What is beta testing?
Definition: Beta testing is the final testing stage of a product, where a sample group of users is given access to test it before it is released to the general public.
A product being tested is considered almost finished, and the group of beta testers gives the development team an easy way to simulate how real customers would use the product.
Beta testing is usually conducted by a group of people who are not part of the development team.
The goal of beta testing is to identify any remaining issues and ensure that the quality of the product is up to par for a wider public release.
Difference between alpha and beta testing
Alpha testing is the first form of testing performed by the development team on their product and is focused on finding technical issues and fixing them.
The key difference between alpha and beta testing is that beta testing is conducted by real users and focuses on evaluating the product's usability and user experience.
Alpha testing has longer execution cycles, while beta testing cycles are shorter as changes in the beta are much smaller and need to be made faster for the users to continue testing the product.
The alpha stage answers the question, “Does the product work?” while the beta stage answers, “Do users like the product?”.
Types of beta testing
There are four types of beta testing:
- Closed beta testing: The product is released to a small selected group of users and has a limited number of spots. Users sign up for the closed beta through landing pages, forms, or in some cases, pay to participate. After signing up, the team has a pool of candidates to choose from to test their product. This type of beta is great for earlier stages of beta testing, for example, if the product has only a few features.
- Open beta testing: There is no user selection process, and testing is open to anyone who wants to participate. This type follows the closed beta and gives the development team more information about how their product performs with more users.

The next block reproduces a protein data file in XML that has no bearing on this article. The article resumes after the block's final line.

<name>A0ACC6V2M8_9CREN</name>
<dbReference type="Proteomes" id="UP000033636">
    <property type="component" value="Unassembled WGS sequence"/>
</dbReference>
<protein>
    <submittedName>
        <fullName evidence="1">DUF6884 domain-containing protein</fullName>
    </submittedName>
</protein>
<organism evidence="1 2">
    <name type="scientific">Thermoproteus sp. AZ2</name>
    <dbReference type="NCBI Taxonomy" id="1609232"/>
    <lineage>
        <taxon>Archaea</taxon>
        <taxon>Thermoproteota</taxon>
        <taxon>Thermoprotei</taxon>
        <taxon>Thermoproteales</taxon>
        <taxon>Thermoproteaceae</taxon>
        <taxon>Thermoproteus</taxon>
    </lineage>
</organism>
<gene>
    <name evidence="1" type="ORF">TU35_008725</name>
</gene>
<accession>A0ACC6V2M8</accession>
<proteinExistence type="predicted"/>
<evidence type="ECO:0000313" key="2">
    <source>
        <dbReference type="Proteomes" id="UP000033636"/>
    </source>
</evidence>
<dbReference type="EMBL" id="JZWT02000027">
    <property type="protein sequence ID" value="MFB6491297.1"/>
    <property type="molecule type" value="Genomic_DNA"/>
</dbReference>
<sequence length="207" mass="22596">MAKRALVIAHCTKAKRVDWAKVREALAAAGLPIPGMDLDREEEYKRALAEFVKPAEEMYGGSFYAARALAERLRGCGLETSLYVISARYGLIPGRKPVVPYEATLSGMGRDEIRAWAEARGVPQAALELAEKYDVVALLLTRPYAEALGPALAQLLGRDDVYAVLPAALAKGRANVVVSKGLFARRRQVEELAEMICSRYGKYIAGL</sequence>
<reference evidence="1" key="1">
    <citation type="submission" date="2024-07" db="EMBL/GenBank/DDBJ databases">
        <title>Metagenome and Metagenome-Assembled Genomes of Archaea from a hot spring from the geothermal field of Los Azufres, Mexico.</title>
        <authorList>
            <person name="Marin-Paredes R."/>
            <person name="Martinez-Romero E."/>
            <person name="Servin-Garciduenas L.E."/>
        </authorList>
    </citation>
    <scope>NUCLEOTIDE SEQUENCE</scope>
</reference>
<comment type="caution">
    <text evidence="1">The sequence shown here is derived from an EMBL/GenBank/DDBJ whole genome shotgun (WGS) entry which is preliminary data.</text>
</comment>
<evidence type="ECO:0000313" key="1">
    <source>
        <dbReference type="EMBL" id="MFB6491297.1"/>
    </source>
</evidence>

- Technical beta testing: This testing targets QA engineers and programmers to test the product's technical aspects (backend, bugs, performance) and report to the development team. The testers are usually from inside the company or from an external testing company.
- Focused beta testing: This is a more restricted type of beta testing, allowing participants to test selected features that the team is working on without having access to the rest of the product.
Beta testing process
- Planning includes setting goals for the beta and choosing the best type of beta testing for them. In this stage, the company defines its target persona and the testing timeline.
- Recruiting candidates for the beta using various methods like email lists, recruitment platforms, and marketing campaigns… If the beta is closed, this process also includes the selection process. The goal is to have a diverse group of testers based on the ideal persona.
- Testing is conducted over a few weeks, and testers are free to use the product. Sometimes, the team can give the testers specific tasks designed to test the features.
- Collecting feedback is done by setting systems of how feedback will be gathered. This is done through forms, in-app review prompts, and discussion boards. Testers will be prompted to leave feedback through pop-ups and reward offers. After collecting the feedback, it is analyzed and passed to the next stage.
- Making changes to the product based on received feedback and going into another round of beta testing if necessary while informing testers about the changes and going through stages 3-5 again.
The beta finishes with the product ready for launch, but before that, the team creates product launch strategies. Another goal of the beta test is to acquire initial customers from their testers.
Example of beta testing
A software development team is working on a productivity app.
After alpha testing the app, the team thinks the product has enough features and is polished to begin beta testing.
Before launching the beta, the team creates a landing page announcing a closed beta and asking people to enter their email addresses and briefly explain why they want to participate.
After a week of marketing the beta, they had 800 sign-ups. Since their target is project managers and developers, they chose 200 beta testers based on their desire to test the app.
They implemented a feedback button on their app, making it easy for testers to leave feedback.
The beta was meant to last a month, but after three weeks, the team noticed many users complained about the app crashing and their tasks disappearing from the task tracker.
The team worked on the backend to fix crashes and the database to fix disappearing tasks.
After this, they announced the changes, and the beta lasted for two more weeks without major complaints.
A month and a half after the beta launch, the team considered it a success and started preparing to launch the product properly.